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Thursday, July 15, 2010

Coins And Trinkets – Do We Want It In Our Charity Appeals?

We’ve all opened our mailbox to find a charity appeal stuffed with address labels, trinkets and even money. Most donors find this incredibly frustrating. We want our contributions spent on the charity’s mission, not on expensive mailings. In USA Today, our president & CEO, Ken Berger, said it this way "whether its money, junk or knick, knack, paddy whack, we don't want it. We want to see charities using every nickel, penny and dime we send them." But Melissa Brown, associate director of research at the Center on Philanthropy, points out that charities “wouldn't do it if it didn't work."

What do you think about these mailings? Have you received a mailing with money? Did it motivate you to support the charity or to refrain from sending the charity another donation? Take our poll and let us know.

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Unknown said...

If it's a charity I don't know, I throw out the mailing and decide to never send a donation. One charity aimed at helping poor children actually sent a good pair of cotton socks in their solicitation--socks children could certainly use! Sure made me angry.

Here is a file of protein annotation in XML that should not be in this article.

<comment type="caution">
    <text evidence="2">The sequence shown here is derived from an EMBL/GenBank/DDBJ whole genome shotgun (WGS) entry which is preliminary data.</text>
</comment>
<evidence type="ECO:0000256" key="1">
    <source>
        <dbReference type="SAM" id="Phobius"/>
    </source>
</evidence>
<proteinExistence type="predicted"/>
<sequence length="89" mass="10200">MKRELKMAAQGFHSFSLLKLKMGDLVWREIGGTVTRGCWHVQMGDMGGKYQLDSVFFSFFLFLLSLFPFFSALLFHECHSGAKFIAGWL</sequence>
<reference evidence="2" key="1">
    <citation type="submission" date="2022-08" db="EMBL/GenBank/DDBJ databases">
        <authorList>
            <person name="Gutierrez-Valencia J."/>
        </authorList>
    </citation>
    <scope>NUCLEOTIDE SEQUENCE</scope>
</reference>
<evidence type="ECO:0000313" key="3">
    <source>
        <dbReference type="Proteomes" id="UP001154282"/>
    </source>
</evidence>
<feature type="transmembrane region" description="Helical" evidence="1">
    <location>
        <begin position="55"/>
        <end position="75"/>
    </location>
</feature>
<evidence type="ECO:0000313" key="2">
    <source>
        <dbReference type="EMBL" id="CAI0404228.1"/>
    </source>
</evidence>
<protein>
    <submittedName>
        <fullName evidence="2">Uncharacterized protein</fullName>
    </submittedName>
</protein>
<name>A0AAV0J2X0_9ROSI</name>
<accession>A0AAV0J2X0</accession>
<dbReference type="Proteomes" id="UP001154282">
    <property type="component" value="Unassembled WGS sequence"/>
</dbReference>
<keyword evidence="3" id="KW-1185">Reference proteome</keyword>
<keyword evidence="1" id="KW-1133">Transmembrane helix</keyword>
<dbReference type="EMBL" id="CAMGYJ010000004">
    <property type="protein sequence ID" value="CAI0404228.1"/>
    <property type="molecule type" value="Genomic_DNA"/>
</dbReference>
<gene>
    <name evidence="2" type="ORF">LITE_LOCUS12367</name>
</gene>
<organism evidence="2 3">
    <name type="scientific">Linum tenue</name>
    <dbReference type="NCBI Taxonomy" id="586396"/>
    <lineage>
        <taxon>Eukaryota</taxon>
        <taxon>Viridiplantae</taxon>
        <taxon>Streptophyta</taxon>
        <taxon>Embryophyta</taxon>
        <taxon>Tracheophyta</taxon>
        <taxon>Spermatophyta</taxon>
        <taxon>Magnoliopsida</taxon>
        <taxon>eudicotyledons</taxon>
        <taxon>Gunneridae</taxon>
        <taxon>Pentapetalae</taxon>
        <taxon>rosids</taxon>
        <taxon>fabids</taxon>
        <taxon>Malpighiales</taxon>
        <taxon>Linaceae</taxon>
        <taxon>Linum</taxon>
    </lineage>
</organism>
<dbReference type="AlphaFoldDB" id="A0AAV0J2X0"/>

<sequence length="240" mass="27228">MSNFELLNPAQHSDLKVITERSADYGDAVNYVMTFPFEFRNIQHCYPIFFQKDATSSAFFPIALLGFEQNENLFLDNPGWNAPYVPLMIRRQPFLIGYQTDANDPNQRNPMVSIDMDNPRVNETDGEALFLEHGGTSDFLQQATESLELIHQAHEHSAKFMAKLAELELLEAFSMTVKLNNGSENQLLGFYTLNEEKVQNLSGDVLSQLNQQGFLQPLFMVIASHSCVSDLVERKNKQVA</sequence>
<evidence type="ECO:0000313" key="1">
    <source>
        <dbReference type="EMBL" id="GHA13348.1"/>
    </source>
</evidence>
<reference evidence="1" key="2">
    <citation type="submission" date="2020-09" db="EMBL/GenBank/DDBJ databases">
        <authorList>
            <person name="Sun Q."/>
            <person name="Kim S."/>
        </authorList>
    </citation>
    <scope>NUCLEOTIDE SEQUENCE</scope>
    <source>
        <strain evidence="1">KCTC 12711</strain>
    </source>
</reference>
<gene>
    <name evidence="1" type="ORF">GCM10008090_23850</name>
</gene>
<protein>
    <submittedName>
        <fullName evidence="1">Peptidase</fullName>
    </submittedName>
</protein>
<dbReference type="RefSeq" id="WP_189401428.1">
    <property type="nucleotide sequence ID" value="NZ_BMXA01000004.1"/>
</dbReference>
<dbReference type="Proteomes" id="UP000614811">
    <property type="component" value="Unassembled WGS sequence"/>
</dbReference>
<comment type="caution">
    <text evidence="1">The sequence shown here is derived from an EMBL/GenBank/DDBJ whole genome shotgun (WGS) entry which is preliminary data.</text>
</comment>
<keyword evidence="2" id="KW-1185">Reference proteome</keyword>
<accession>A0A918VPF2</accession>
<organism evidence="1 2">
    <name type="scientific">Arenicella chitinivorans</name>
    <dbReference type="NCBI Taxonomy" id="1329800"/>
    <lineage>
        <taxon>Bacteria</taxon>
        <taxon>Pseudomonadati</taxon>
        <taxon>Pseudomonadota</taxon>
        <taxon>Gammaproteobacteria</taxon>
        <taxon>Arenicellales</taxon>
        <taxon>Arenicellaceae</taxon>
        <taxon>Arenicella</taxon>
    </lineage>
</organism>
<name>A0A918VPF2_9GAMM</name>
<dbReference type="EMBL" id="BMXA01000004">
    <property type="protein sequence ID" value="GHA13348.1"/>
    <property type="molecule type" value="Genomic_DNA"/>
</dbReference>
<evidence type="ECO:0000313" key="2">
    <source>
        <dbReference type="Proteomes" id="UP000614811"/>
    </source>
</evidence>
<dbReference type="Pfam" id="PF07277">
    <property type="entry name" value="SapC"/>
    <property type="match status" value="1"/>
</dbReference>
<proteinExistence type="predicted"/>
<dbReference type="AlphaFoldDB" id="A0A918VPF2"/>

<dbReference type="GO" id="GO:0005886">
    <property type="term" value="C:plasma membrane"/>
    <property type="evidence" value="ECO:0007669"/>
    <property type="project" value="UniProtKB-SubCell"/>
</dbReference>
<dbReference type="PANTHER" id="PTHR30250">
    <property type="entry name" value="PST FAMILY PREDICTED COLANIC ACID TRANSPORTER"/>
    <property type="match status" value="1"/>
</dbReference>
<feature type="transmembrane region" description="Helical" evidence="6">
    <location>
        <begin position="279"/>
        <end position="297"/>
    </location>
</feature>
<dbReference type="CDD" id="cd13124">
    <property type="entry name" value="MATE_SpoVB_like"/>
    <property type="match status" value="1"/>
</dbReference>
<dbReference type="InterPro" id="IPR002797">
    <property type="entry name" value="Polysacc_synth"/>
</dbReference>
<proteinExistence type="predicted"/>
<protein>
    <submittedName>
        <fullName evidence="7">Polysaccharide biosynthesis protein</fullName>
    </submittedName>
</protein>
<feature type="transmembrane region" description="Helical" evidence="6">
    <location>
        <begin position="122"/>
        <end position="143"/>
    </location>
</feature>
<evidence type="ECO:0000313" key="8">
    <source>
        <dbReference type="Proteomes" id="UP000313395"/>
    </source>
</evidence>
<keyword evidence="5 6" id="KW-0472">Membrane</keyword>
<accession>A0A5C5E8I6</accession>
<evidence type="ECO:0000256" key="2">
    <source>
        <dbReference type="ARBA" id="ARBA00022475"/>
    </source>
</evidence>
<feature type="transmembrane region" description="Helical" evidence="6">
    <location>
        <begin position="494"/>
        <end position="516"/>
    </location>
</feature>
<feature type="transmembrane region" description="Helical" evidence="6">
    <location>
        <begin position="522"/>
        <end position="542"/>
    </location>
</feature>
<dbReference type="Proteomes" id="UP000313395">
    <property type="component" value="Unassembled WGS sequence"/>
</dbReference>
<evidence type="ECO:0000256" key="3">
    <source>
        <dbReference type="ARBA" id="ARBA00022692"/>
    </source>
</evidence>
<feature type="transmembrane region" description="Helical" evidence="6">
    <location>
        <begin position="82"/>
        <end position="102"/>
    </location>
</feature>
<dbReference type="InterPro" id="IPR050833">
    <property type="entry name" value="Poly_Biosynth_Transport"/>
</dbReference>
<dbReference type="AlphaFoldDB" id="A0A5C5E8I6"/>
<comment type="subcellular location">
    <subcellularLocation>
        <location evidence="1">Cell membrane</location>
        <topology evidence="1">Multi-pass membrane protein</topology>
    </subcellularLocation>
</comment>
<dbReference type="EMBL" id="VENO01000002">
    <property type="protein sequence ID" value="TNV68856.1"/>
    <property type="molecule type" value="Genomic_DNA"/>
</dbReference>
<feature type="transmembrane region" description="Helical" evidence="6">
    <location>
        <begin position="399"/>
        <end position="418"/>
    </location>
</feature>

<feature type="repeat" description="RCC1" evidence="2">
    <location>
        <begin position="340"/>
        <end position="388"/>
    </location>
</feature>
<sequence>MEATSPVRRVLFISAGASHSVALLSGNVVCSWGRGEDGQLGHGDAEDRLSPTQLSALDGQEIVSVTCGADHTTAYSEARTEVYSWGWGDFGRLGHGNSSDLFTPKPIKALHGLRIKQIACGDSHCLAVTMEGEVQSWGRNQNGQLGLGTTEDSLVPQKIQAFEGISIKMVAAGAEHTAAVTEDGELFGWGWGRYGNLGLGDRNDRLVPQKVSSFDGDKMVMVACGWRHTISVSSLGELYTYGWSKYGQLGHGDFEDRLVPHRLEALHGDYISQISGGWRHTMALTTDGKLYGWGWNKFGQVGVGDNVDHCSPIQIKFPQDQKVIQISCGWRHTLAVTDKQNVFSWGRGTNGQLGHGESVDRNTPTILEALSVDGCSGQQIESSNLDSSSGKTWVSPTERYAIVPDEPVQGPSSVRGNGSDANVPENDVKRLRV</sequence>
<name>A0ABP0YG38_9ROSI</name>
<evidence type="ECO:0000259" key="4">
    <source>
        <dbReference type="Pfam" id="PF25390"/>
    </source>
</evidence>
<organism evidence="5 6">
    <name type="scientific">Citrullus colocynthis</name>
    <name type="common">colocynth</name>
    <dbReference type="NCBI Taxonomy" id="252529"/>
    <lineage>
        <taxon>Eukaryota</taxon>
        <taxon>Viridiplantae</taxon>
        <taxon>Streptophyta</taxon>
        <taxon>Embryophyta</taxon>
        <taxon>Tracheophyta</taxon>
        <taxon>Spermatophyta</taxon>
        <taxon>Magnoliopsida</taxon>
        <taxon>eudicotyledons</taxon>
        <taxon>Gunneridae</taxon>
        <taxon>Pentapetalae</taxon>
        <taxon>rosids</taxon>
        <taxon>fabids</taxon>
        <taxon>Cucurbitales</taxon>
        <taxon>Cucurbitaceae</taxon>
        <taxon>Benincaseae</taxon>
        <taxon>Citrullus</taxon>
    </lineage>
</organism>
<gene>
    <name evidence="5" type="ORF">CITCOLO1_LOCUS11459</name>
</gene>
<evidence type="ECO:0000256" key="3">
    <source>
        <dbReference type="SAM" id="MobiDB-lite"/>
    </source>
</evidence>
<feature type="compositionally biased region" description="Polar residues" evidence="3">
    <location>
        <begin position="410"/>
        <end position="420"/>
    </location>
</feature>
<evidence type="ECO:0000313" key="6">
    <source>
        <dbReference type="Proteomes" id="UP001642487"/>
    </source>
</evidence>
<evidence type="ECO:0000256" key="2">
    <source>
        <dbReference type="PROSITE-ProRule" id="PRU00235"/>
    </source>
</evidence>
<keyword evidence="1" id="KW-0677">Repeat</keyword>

If it's a charity I've supported in the past, I reply with a note of complaint, and request no more coins/trinkets mailings. If they don't follow my request, I take them off my donations list.

Sam Gardner said...

If they are professional, they should do whatever they can to maximize the benefit for their beneficiaries, including pesky mailings. On condition they are transparent about costs and benefits of course

Akasha said...

I might send a small donation, but keep the coins and send a note that sending coins is extremely annoying, and that I won't support them again because of that. It seems more and more charities are trying to guilt people into donating by sending coins.